GREEN BAY, Wis. – Greg Jennings didn't particularly like how the measurement rolled off a visitor's tongue. It reached down and squeezed a nerve that had been strangling his football career for too long.
Five-foot-11? Jennings made a bitter face when he heard the number.
"I'm six-feet tall, man," he said with a chill in his voice. "Six feet."
His incredulous stare might have ended the conversation right there, had it not been for Jennings' Green Bay Packers teammate, Donald Driver, who stepped out of the shower and into the fray. Peeking from under a towel, Driver snickered and taunted: "He ain't six feet. Don't let him tell you that. No way."
Jennings would relent, but not without a fight. Being pigeon-holed in the NFL as a 5-foot-something wide receiver is a little like being a trapeze artist with short arms. At least that was the stereotype before this season, which has seen diminutive receivers jump out to their strongest start in league history.
Thanks to passing offenses that are providing greater opportunity, six wideouts under 6-feet are on pace to break 1,000 receiving yards this season – Jennings, Santana Moss of the Washington Redskins, the Buffalo Bills' Lee Evans, Steve Smith of the Carolina Panthers, the Philadelphia Eagles' DeSean Jackson and Wes Welker of the New England Patriots. Two others (the New Orleans Saints' Devery Henderson and the New York Jets' Laveranues Coles) are on pace to break 950. If all eight were to top 1,000 receiving yards, it would be the first time in NFL history that so many players under six feet had gone over the mark.
That's saying something in a league that has seen healthy cycles of small wideouts in the past, from the explosiveness of Gary Clark to the Redskins' "Smurfs" to a litany of mighty mites that passed through Run and Shoot offenses in the 1980s and 1990s. But it wasn't until now that the small receiver has experienced such an impactful revolution. As it stands, four of the top seven wideouts in receiving yardage are under six-feet tall. And four of the top five players in average yards per catch also hold that distinction.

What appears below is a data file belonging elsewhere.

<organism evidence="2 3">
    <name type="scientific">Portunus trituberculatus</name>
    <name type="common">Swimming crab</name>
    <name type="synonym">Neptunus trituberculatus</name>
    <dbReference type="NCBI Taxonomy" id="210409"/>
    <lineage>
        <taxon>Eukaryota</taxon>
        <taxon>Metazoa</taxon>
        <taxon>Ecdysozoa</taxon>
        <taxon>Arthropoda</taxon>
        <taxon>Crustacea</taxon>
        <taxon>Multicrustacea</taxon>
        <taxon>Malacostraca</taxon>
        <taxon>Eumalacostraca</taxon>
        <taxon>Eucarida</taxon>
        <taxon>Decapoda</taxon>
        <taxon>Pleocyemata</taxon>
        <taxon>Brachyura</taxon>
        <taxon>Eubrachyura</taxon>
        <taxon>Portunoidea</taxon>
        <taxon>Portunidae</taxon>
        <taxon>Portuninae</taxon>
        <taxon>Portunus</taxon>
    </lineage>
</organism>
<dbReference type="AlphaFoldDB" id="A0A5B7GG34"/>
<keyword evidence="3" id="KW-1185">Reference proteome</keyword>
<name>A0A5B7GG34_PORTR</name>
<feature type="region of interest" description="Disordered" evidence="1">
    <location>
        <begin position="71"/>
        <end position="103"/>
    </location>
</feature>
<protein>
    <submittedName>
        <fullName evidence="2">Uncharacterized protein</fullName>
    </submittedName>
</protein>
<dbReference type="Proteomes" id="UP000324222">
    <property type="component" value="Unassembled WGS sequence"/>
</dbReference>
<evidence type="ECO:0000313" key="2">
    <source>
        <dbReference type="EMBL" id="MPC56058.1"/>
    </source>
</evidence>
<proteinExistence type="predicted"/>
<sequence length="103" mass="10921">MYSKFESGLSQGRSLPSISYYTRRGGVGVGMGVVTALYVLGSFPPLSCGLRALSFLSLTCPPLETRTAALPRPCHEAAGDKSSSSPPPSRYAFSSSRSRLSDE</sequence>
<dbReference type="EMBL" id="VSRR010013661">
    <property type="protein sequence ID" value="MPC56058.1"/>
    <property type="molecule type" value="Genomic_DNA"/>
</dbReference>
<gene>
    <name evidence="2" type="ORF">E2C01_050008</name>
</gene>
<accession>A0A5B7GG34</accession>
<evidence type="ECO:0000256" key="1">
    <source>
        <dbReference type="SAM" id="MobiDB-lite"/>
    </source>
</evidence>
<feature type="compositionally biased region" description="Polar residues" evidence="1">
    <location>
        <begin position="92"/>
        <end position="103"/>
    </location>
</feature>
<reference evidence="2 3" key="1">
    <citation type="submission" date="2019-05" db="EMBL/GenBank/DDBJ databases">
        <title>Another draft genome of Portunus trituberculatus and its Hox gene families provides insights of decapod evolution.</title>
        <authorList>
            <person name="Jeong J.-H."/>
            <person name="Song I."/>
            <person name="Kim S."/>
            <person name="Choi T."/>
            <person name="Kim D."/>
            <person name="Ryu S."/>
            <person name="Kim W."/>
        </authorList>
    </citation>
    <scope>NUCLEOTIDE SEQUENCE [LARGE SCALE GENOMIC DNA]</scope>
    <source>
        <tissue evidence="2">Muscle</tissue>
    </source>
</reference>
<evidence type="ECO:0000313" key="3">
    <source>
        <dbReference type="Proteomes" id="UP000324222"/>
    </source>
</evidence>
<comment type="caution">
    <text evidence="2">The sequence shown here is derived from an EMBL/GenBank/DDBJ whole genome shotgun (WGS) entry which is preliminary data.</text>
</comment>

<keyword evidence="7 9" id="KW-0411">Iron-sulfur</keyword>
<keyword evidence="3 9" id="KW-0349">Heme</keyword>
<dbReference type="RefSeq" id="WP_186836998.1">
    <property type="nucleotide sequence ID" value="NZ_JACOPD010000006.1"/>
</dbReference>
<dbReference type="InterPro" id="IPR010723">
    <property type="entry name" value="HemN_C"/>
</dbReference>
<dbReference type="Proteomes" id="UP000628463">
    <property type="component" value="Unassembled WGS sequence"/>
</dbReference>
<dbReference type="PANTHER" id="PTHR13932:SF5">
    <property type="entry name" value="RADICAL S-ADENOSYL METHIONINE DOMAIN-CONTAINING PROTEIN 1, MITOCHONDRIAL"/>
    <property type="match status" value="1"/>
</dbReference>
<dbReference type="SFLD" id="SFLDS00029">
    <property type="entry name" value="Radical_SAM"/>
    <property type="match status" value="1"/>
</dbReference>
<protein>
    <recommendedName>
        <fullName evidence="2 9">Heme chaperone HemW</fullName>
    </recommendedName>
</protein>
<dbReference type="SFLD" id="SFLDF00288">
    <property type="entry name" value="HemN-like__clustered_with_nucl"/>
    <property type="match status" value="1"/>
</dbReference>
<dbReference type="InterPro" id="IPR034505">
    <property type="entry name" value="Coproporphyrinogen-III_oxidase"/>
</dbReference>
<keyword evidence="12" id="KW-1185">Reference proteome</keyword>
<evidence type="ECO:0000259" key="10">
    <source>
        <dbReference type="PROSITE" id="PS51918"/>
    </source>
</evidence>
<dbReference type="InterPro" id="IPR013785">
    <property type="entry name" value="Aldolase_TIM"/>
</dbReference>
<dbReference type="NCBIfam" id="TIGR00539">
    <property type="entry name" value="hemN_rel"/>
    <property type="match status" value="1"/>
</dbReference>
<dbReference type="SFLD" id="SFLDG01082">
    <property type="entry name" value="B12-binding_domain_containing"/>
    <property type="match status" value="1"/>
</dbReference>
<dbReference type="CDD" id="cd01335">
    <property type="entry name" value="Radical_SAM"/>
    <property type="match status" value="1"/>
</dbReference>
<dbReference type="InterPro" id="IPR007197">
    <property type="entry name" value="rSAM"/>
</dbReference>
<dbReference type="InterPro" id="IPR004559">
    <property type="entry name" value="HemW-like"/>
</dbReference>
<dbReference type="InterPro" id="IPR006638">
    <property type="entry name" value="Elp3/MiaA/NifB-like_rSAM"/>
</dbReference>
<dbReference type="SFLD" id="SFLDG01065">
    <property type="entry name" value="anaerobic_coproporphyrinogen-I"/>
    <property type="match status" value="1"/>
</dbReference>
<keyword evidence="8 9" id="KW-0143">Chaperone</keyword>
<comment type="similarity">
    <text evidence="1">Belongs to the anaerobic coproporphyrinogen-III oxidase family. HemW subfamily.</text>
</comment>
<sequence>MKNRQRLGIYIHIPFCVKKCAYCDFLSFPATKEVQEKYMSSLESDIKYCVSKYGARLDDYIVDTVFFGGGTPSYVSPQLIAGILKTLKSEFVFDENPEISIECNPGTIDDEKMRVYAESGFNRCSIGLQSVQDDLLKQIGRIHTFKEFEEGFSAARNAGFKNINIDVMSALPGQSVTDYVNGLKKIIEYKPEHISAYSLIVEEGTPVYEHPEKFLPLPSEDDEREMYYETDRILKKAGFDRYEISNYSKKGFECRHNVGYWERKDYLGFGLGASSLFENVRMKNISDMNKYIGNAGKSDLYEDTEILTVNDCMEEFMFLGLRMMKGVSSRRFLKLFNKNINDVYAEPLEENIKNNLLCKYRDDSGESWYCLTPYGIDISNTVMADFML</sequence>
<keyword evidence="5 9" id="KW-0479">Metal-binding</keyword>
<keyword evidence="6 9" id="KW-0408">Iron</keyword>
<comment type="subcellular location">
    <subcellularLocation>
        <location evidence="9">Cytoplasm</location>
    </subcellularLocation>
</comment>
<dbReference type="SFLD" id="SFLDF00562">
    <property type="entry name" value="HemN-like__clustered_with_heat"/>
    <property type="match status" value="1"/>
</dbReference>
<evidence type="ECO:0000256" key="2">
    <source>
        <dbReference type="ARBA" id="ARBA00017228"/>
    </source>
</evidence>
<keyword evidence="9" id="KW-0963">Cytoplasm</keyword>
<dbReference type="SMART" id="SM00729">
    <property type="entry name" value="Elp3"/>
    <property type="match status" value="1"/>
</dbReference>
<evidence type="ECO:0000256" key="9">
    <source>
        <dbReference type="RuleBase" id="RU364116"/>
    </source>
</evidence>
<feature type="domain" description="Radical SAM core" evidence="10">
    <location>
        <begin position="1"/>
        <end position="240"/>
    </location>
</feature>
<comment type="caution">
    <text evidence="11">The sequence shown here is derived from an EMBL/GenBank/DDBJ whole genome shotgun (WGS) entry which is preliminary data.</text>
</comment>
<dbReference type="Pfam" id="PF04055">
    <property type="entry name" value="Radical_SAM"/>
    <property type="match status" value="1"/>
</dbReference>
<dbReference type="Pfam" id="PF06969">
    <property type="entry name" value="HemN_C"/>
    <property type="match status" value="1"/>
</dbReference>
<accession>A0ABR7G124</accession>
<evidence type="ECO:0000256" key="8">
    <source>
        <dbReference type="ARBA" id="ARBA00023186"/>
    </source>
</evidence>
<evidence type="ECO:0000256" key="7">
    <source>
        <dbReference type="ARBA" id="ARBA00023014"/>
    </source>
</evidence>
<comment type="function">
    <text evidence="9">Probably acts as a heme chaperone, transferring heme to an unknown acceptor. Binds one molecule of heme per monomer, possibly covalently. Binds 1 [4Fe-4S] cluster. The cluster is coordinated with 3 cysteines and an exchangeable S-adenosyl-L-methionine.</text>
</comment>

Part of the spike can be attributed to a haul of talented smaller receivers coming out of college in the last decade. And part of it can be attributed to offenses that are incorporating those players in more creative ways.
"Way back, let's say 20-25 years ago, the West Coast system rarely used anything but two wideouts, a tight end and two backs on first and second down," said Eagles offensive coordinator Marty Mornhinweg. "And then you'd have the three or four wides on third down. Well, that third-down offense has become the first-, second- and third-down offense in this league. You'll see three and four receivers, one running back, and in many cases, four or five receivers with no back – or if you've got a capable back, you're splitting him out. The game has changed that way a little bit so that the smaller stature players have a place."
Ideally, teams would like every small receiver to be built like Smith or Moss – strong, compact, fluid and tough enough to take a jam from a "hard" cornerback in a Cover 2 defense. Excluding physical freaks like Andre Johnson and Calvin Johnson, most small receivers have a few distinct advantages over their "prototype" counterparts: quickness, change of direction and acceleration to top speed. All three of those things can help provide the separation that truly matters in successful passing offenses.
"They're more explosive coming out of their routes because of their body types," said Redskins offensive coordinator Sherman Smith, who starts a pair of 5-10 receivers in Moss and Antwaan Randle El. "Deion Sanders was talking about it the other day, about guarding a bigger wide receiver and how they are slower out of their breaks than a smaller wide receiver."
"Regardless of how fast you are, you probably will get to your top speed quicker than a 6-foot-3 guy," said Jennings. "You're going to put that stress on a defensive back quicker than a 6-foot-3 guy would."